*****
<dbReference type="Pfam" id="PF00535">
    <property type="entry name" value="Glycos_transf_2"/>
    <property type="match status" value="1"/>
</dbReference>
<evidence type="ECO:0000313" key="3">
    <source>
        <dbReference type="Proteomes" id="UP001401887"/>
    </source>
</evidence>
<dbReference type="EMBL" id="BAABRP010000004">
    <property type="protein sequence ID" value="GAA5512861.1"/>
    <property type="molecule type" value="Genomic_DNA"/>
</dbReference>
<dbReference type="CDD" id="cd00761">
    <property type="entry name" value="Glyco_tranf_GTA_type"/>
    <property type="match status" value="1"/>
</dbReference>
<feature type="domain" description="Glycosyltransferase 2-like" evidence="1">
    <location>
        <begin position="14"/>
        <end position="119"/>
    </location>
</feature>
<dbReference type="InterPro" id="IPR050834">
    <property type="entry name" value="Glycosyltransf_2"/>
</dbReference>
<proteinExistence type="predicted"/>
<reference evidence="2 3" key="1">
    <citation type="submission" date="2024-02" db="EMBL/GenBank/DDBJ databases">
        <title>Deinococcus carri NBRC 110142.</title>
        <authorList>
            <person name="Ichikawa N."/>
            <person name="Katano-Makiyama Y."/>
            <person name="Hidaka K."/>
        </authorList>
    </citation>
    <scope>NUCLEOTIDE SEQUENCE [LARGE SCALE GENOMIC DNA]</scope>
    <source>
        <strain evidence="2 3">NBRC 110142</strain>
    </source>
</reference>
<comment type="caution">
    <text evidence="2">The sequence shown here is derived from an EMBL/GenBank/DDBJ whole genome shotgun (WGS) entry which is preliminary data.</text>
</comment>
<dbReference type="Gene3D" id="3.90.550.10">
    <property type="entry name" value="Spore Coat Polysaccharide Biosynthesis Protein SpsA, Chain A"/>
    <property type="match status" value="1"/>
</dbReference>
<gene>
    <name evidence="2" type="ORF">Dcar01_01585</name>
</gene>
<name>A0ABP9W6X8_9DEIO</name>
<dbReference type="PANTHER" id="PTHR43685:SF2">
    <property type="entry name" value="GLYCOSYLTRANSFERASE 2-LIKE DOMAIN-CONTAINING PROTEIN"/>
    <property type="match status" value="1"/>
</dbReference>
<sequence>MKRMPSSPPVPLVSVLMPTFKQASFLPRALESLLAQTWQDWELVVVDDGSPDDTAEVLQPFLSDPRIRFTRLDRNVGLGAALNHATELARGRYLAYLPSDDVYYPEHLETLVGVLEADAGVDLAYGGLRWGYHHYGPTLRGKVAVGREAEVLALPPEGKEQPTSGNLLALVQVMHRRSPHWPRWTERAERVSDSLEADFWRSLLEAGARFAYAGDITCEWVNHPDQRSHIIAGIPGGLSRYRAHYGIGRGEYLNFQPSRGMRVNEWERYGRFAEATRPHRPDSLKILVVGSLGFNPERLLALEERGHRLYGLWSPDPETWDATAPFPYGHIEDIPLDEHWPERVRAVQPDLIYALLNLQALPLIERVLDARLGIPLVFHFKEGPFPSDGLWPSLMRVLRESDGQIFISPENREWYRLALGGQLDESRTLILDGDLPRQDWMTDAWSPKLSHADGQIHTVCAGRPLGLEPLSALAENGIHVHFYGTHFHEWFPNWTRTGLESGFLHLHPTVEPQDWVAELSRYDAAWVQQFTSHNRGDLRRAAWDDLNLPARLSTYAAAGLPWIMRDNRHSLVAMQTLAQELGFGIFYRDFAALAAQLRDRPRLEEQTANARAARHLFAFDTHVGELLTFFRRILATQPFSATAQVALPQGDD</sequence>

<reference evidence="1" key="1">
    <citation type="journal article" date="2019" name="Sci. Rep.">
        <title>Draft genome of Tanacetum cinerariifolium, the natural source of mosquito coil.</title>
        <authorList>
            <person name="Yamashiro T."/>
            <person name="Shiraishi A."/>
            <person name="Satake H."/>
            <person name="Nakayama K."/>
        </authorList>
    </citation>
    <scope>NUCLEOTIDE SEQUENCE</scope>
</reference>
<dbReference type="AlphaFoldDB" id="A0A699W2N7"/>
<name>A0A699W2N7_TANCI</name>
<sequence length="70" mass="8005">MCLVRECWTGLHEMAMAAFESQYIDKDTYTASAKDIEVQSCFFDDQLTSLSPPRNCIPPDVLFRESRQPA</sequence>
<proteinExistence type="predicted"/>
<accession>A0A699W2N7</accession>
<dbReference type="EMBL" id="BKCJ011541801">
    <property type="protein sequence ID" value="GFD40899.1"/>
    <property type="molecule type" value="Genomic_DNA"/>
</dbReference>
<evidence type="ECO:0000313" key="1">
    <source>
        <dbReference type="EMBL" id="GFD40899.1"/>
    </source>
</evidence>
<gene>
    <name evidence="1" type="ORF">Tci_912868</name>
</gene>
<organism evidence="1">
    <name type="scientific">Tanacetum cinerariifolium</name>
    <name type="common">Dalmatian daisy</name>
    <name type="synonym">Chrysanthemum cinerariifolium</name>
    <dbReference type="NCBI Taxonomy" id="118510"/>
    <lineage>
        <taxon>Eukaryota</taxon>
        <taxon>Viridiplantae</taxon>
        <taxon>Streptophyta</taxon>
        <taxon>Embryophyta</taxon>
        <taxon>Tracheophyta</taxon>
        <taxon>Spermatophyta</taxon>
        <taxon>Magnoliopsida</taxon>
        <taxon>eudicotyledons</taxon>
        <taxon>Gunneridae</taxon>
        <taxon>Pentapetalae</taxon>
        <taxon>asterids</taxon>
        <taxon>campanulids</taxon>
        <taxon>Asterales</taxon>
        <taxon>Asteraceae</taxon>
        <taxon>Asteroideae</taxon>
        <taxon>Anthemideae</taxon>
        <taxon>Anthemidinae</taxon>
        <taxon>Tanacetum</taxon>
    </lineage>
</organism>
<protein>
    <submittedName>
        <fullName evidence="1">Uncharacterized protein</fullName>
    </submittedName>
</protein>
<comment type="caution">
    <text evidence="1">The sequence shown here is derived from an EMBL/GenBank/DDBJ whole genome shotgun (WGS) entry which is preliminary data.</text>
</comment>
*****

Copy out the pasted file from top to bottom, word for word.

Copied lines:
<dbReference type="Pfam" id="PF00535">
    <property type="entry name" value="Glycos_transf_2"/>
    <property type="match status" value="1"/>
</dbReference>
<evidence type="ECO:0000313" key="3">
    <source>
        <dbReference type="Proteomes" id="UP001401887"/>
    </source>
</evidence>
<dbReference type="EMBL" id="BAABRP010000004">
    <property type="protein sequence ID" value="GAA5512861.1"/>
    <property type="molecule type" value="Genomic_DNA"/>
</dbReference>
<dbReference type="CDD" id="cd00761">
    <property type="entry name" value="Glyco_tranf_GTA_type"/>
    <property type="match status" value="1"/>
</dbReference>
<feature type="domain" description="Glycosyltransferase 2-like" evidence="1">
    <location>
        <begin position="14"/>
        <end position="119"/>
    </location>
</feature>
<dbReference type="InterPro" id="IPR050834">
    <property type="entry name" value="Glycosyltransf_2"/>
</dbReference>
<proteinExistence type="predicted"/>
<reference evidence="2 3" key="1">
    <citation type="submission" date="2024-02" db="EMBL/GenBank/DDBJ databases">
        <title>Deinococcus carri NBRC 110142.</title>
        <authorList>
            <person name="Ichikawa N."/>
            <person name="Katano-Makiyama Y."/>
            <person name="Hidaka K."/>
        </authorList>
    </citation>
    <scope>NUCLEOTIDE SEQUENCE [LARGE SCALE GENOMIC DNA]</scope>
    <source>
        <strain evidence="2 3">NBRC 110142</strain>
    </source>
</reference>
<comment type="caution">
    <text evidence="2">The sequence shown here is derived from an EMBL/GenBank/DDBJ whole genome shotgun (WGS) entry which is preliminary data.</text>
</comment>
<dbReference type="Gene3D" id="3.90.550.10">
    <property type="entry name" value="Spore Coat Polysaccharide Biosynthesis Protein SpsA, Chain A"/>
    <property type="match status" value="1"/>
</dbReference>
<gene>
    <name evidence="2" type="ORF">Dcar01_01585</name>
</gene>
<name>A0ABP9W6X8_9DEIO</name>
<dbReference type="PANTHER" id="PTHR43685:SF2">
    <property type="entry name" value="GLYCOSYLTRANSFERASE 2-LIKE DOMAIN-CONTAINING PROTEIN"/>
    <property type="match status" value="1"/>
</dbReference>
<sequence>MKRMPSSPPVPLVSVLMPTFKQASFLPRALESLLAQTWQDWELVVVDDGSPDDTAEVLQPFLSDPRIRFTRLDRNVGLGAALNHATELARGRYLAYLPSDDVYYPEHLETLVGVLEADAGVDLAYGGLRWGYHHYGPTLRGKVAVGREAEVLALPPEGKEQPTSGNLLALVQVMHRRSPHWPRWTERAERVSDSLEADFWRSLLEAGARFAYAGDITCEWVNHPDQRSHIIAGIPGGLSRYRAHYGIGRGEYLNFQPSRGMRVNEWERYGRFAEATRPHRPDSLKILVVGSLGFNPERLLALEERGHRLYGLWSPDPETWDATAPFPYGHIEDIPLDEHWPERVRAVQPDLIYALLNLQALPLIERVLDARLGIPLVFHFKEGPFPSDGLWPSLMRVLRESDGQIFISPENREWYRLALGGQLDESRTLILDGDLPRQDWMTDAWSPKLSHADGQIHTVCAGRPLGLEPLSALAENGIHVHFYGTHFHEWFPNWTRTGLESGFLHLHPTVEPQDWVAELSRYDAAWVQQFTSHNRGDLRRAAWDDLNLPARLSTYAAAGLPWIMRDNRHSLVAMQTLAQELGFGIFYRDFAALAAQLRDRPRLEEQTANARAARHLFAFDTHVGELLTFFRRILATQPFSATAQVALPQGDD</sequence>

<reference evidence="1" key="1">
    <citation type="journal article" date="2019" name="Sci. Rep.">
        <title>Draft genome of Tanacetum cinerariifolium, the natural source of mosquito coil.</title>
        <authorList>
            <person name="Yamashiro T."/>
            <person name="Shiraishi A."/>
            <person name="Satake H."/>
            <person name="Nakayama K."/>
        </authorList>
    </citation>
    <scope>NUCLEOTIDE SEQUENCE</scope>
</reference>
<dbReference type="AlphaFoldDB" id="A0A699W2N7"/>
<name>A0A699W2N7_TANCI</name>
<sequence length="70" mass="8005">MCLVRECWTGLHEMAMAAFESQYIDKDTYTASAKDIEVQSCFFDDQLTSLSPPRNCIPPDVLFRESRQPA</sequence>
<proteinExistence type="predicted"/>
<accession>A0A699W2N7</accession>
<dbReference type="EMBL" id="BKCJ011541801">
    <property type="protein sequence ID" value="GFD40899.1"/>
    <property type="molecule type" value="Genomic_DNA"/>
</dbReference>
<evidence type="ECO:0000313" key="1">
    <source>
        <dbReference type="EMBL" id="GFD40899.1"/>
    </source>
</evidence>
<gene>
    <name evidence="1" type="ORF">Tci_912868</name>
</gene>
<organism evidence="1">
    <name type="scientific">Tanacetum cinerariifolium</name>
    <name type="common">Dalmatian daisy</name>
    <name type="synonym">Chrysanthemum cinerariifolium</name>
    <dbReference type="NCBI Taxonomy" id="118510"/>
    <lineage>
        <taxon>Eukaryota</taxon>
        <taxon>Viridiplantae</taxon>
        <taxon>Streptophyta</taxon>
        <taxon>Embryophyta</taxon>
        <taxon>Tracheophyta</taxon>
        <taxon>Spermatophyta</taxon>
        <taxon>Magnoliopsida</taxon>
        <taxon>eudicotyledons</taxon>
        <taxon>Gunneridae</taxon>
        <taxon>Pentapetalae</taxon>
        <taxon>asterids</taxon>
        <taxon>campanulids</taxon>
        <taxon>Asterales</taxon>
        <taxon>Asteraceae</taxon>
        <taxon>Asteroideae</taxon>
        <taxon>Anthemideae</taxon>
        <taxon>Anthemidinae</taxon>
        <taxon>Tanacetum</taxon>
    </lineage>
</organism>
<protein>
    <submittedName>
        <fullName evidence="1">Uncharacterized protein</fullName>
    </submittedName>
</protein>
<comment type="caution">
    <text evidence="1">The sequence shown here is derived from an EMBL/GenBank/DDBJ whole genome shotgun (WGS) entry which is preliminary data.</text>
</comment>